Kevin: I do agree with your observations. I think the most active theologians today are science fiction authors, they've taken over the role of theologians in the past, and they're asking the important questions of "What if?", all these questions that I was just asking, you know, like what if a robot says, "I am a child of God" what's our response to them?
If robots make free will choices will we include them as one of us, or will they be slaves? How will be treat them? Will they be different from animals? What is the place of humans in the cosmos? And what's our relationship to things that we make? Will we be like gods? Those are the kinds of questions that not theologians are asking in any religion that I am aware of, but science fiction authors constantly are exploring that. And they're the ones who are going to have the answers for us that the theologians will have to look to. But at the same time these are fundamentally religious questions that are not being asked in that vocabulary.
There are answers to these things in the history of religion, and we'll get to see if they work. I think as we become more godlike ourselves and we begin to make these worlds and these other beings that there will be a return to the sacred texts and people looking through them for suggestions about coherent systems of thought to deal with these ethical quandaries. Right now, in a kind of curious sense we decided that we're open-ended and it doesn't really matter, and that's because we're not thinking in these systems terms.
I think as soon as we understand that we are an intermediate species and that we will be the creators of a lot of downstream beings and civilizations then we need to return to this systemic thinking about ethics and choices and responsibility. Right now we don't feel that we're responsible for anybody beyond our individual selves and I think we're completely wrong there for two reasons. One is because we're actually going to become part of this more global superthing, whatever it is, but we have our own individual parts, we have some sort of responsibility for this larger things. And two, there is another larger thing which is generational – I don't mean our children I mean generational in terms of technological generation, that there's the alternative worlds and beings that we're going to generate, we have responsibility to them.
IV Bicycling across America
Avi: Your bicycle trip across America alerted you to the importance of having a future.
Kevin: During my bicycle trip one of the things I discovered was it's very hard to live without a future. We were talking about the "Be Here Now" book and I think you can be here now for maybe a day, or maybe a couple minutes here and there, but I was trying to be here now as I was riding because I was trying to cut off my future, saying, "There's all kinds of things we do thinking that I'm going to take a picture because in the future I want to look at it."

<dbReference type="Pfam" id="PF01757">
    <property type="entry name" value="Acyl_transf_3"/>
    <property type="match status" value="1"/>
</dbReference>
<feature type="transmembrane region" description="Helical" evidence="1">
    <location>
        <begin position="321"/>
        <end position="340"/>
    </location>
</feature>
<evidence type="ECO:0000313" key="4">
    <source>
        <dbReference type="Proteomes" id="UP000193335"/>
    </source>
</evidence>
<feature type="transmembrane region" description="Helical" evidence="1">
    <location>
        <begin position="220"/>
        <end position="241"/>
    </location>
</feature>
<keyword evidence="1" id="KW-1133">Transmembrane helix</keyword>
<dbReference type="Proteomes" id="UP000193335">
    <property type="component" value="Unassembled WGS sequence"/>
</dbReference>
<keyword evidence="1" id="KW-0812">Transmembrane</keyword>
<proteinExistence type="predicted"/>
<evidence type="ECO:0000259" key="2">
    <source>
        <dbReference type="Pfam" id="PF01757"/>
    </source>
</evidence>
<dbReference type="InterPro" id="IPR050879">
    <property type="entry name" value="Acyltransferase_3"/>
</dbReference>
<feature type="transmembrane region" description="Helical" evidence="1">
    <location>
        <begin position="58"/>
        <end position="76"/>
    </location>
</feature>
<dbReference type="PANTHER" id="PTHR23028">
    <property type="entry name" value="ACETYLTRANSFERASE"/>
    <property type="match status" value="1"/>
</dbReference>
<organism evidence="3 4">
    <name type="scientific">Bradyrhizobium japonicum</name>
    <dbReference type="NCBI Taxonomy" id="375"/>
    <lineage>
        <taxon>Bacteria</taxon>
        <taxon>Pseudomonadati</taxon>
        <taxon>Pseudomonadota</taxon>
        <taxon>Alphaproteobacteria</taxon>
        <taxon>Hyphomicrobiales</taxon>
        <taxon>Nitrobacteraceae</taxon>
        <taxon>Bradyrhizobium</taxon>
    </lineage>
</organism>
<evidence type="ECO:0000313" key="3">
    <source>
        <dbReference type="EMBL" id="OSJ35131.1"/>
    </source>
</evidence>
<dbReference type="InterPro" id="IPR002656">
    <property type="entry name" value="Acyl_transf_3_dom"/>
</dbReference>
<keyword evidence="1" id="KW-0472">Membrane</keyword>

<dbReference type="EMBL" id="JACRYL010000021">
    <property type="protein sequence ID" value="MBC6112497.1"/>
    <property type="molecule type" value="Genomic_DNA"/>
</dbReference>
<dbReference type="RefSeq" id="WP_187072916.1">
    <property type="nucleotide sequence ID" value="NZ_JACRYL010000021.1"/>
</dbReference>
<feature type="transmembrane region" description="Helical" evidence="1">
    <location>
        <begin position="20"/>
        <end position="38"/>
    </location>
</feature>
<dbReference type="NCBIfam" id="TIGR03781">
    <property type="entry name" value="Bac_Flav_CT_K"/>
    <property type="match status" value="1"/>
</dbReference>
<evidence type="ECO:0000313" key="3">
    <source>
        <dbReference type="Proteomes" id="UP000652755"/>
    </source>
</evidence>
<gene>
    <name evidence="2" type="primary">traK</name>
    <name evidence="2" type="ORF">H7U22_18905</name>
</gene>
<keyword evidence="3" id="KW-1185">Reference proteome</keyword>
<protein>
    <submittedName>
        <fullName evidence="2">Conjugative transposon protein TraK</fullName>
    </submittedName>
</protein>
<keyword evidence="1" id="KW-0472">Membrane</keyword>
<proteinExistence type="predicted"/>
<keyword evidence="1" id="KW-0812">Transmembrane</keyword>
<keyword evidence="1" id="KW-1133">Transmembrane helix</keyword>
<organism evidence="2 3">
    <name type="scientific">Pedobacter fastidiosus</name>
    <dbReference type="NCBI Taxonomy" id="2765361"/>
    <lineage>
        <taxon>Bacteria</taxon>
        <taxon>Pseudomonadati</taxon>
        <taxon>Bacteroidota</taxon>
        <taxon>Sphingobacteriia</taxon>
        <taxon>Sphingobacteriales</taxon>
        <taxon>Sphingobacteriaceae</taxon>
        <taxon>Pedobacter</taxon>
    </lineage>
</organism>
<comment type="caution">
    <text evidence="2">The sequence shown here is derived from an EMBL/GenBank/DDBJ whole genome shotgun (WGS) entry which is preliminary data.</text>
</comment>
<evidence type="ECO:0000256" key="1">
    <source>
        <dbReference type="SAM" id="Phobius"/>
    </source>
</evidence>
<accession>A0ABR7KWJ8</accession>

It's like, well there is no future, so why should I even take a picture? Why should I record anything? Why should I think about it? And maybe I live in the future more than many, but I realized that sort of not having a future was inhumane in that part of what meant to be human was to have a future, was to look forward, was to in some ways be future oriented and live in the future a little bit. I think that is part of what being human means because when I didn't have a future I felt my humanity shrinking. I think that a big lesson I got from that experience was the vital importance of the future.
Afterwards I became a little bit more unabashed about emphasizing the virtues of the future and trying to think about that more because I realized how important it was to being a full person. When I say I was surprised by my reaction, it was only that I had imagined that if I had six months to live I felt that I would climb Mt. Everest or go down to the deepest part of the sea or do something kind of risky or extravagant or extreme. But what I chose was not that.
Avi: But bicycling across America takes courage.
Kevin: Well actually I didn't believe that then and I certainly don't believe it afterwards. Actually anybody could do it, it's fairly easy. It's physically not that demanding, and secondly, at least in America, you're treated as a hero. If you're walking across America you're kind of suspicious. If we find a pedestrian walking around, even with your backpack there's a little bit of distrust, you're kind of maybe a vagrant or homeless or something. If you're in a car of course you're just another schmoe who's a nobody. If you're riding a bicycle you're a hero, and everybody loves people riding bicycles across the country. So you're treated well, you're asked to come home, you're given meals and stuff.
I didn't own a car so I lived my life on a bicycle when I was living in America. It was the only way to get around. And I never really thought that it was a heroic or difficult thing to do because I knew that you can just keep pedaling and you'll get there.
Avi: So what prevents us from doing the same thing?
Kevin: I have no idea why more people don't because it's actually the best way to see this country. It's at the right speed. If you're walking you can see a lot but my gosh it'll take you forever. In a car you're just driving by it. But when you bicycle you're on the back roads, it's really a great way to see it. I've been trying to talk my son into having us do another trip across because I would have loved to have done it in high school, it would have just been really fabulous. It's just it never occurred to me then.